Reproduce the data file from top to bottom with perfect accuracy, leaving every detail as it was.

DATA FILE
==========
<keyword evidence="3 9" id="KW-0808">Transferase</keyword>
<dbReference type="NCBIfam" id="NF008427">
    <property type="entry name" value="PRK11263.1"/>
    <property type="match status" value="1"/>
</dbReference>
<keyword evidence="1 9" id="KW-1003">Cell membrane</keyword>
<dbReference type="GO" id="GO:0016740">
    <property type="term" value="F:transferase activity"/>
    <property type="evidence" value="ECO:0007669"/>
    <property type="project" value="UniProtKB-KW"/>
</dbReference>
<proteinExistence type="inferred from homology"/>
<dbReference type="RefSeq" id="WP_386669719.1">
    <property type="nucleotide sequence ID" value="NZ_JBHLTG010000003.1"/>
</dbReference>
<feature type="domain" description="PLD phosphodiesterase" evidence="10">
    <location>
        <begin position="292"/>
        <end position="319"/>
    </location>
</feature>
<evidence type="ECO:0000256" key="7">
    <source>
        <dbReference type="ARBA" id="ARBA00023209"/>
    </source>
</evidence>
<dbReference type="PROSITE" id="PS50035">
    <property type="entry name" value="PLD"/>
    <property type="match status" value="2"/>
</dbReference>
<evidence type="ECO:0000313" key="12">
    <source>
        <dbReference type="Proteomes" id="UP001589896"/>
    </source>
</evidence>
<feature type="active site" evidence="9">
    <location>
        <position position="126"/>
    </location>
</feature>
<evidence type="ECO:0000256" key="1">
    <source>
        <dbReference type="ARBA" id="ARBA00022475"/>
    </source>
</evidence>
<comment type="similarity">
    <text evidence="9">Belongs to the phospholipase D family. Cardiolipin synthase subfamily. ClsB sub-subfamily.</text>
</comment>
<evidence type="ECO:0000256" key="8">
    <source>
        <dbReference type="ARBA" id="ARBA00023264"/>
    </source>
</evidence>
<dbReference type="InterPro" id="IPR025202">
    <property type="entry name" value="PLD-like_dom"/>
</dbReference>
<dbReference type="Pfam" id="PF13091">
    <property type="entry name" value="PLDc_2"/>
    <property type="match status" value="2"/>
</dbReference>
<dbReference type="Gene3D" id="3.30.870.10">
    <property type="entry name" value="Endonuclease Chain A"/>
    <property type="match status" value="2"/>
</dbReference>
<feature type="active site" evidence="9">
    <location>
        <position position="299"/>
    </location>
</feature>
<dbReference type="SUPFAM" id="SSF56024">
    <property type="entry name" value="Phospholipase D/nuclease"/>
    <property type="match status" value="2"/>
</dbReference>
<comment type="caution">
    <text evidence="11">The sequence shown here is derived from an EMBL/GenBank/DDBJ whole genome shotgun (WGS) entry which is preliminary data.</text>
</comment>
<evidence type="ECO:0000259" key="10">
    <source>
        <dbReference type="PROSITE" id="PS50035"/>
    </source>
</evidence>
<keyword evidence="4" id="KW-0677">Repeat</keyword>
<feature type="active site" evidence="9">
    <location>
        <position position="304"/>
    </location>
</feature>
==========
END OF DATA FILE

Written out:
<keyword evidence="3 9" id="KW-0808">Transferase</keyword>
<dbReference type="NCBIfam" id="NF008427">
    <property type="entry name" value="PRK11263.1"/>
    <property type="match status" value="1"/>
</dbReference>
<keyword evidence="1 9" id="KW-1003">Cell membrane</keyword>
<dbReference type="GO" id="GO:0016740">
    <property type="term" value="F:transferase activity"/>
    <property type="evidence" value="ECO:0007669"/>
    <property type="project" value="UniProtKB-KW"/>
</dbReference>
<proteinExistence type="inferred from homology"/>
<dbReference type="RefSeq" id="WP_386669719.1">
    <property type="nucleotide sequence ID" value="NZ_JBHLTG010000003.1"/>
</dbReference>
<feature type="domain" description="PLD phosphodiesterase" evidence="10">
    <location>
        <begin position="292"/>
        <end position="319"/>
    </location>
</feature>
<evidence type="ECO:0000256" key="7">
    <source>
        <dbReference type="ARBA" id="ARBA00023209"/>
    </source>
</evidence>
<dbReference type="PROSITE" id="PS50035">
    <property type="entry name" value="PLD"/>
    <property type="match status" value="2"/>
</dbReference>
<evidence type="ECO:0000313" key="12">
    <source>
        <dbReference type="Proteomes" id="UP001589896"/>
    </source>
</evidence>
<feature type="active site" evidence="9">
    <location>
        <position position="126"/>
    </location>
</feature>
<evidence type="ECO:0000256" key="1">
    <source>
        <dbReference type="ARBA" id="ARBA00022475"/>
    </source>
</evidence>
<comment type="similarity">
    <text evidence="9">Belongs to the phospholipase D family. Cardiolipin synthase subfamily. ClsB sub-subfamily.</text>
</comment>
<evidence type="ECO:0000256" key="8">
    <source>
        <dbReference type="ARBA" id="ARBA00023264"/>
    </source>
</evidence>
<dbReference type="InterPro" id="IPR025202">
    <property type="entry name" value="PLD-like_dom"/>
</dbReference>
<dbReference type="Pfam" id="PF13091">
    <property type="entry name" value="PLDc_2"/>
    <property type="match status" value="2"/>
</dbReference>
<dbReference type="Gene3D" id="3.30.870.10">
    <property type="entry name" value="Endonuclease Chain A"/>
    <property type="match status" value="2"/>
</dbReference>
<feature type="active site" evidence="9">
    <location>
        <position position="299"/>
    </location>
</feature>
<dbReference type="SUPFAM" id="SSF56024">
    <property type="entry name" value="Phospholipase D/nuclease"/>
    <property type="match status" value="2"/>
</dbReference>
<comment type="caution">
    <text evidence="11">The sequence shown here is derived from an EMBL/GenBank/DDBJ whole genome shotgun (WGS) entry which is preliminary data.</text>
</comment>
<evidence type="ECO:0000259" key="10">
    <source>
        <dbReference type="PROSITE" id="PS50035"/>
    </source>
</evidence>
<keyword evidence="4" id="KW-0677">Repeat</keyword>
<feature type="active site" evidence="9">
    <location>
        <position position="304"/>
    </location>
</feature>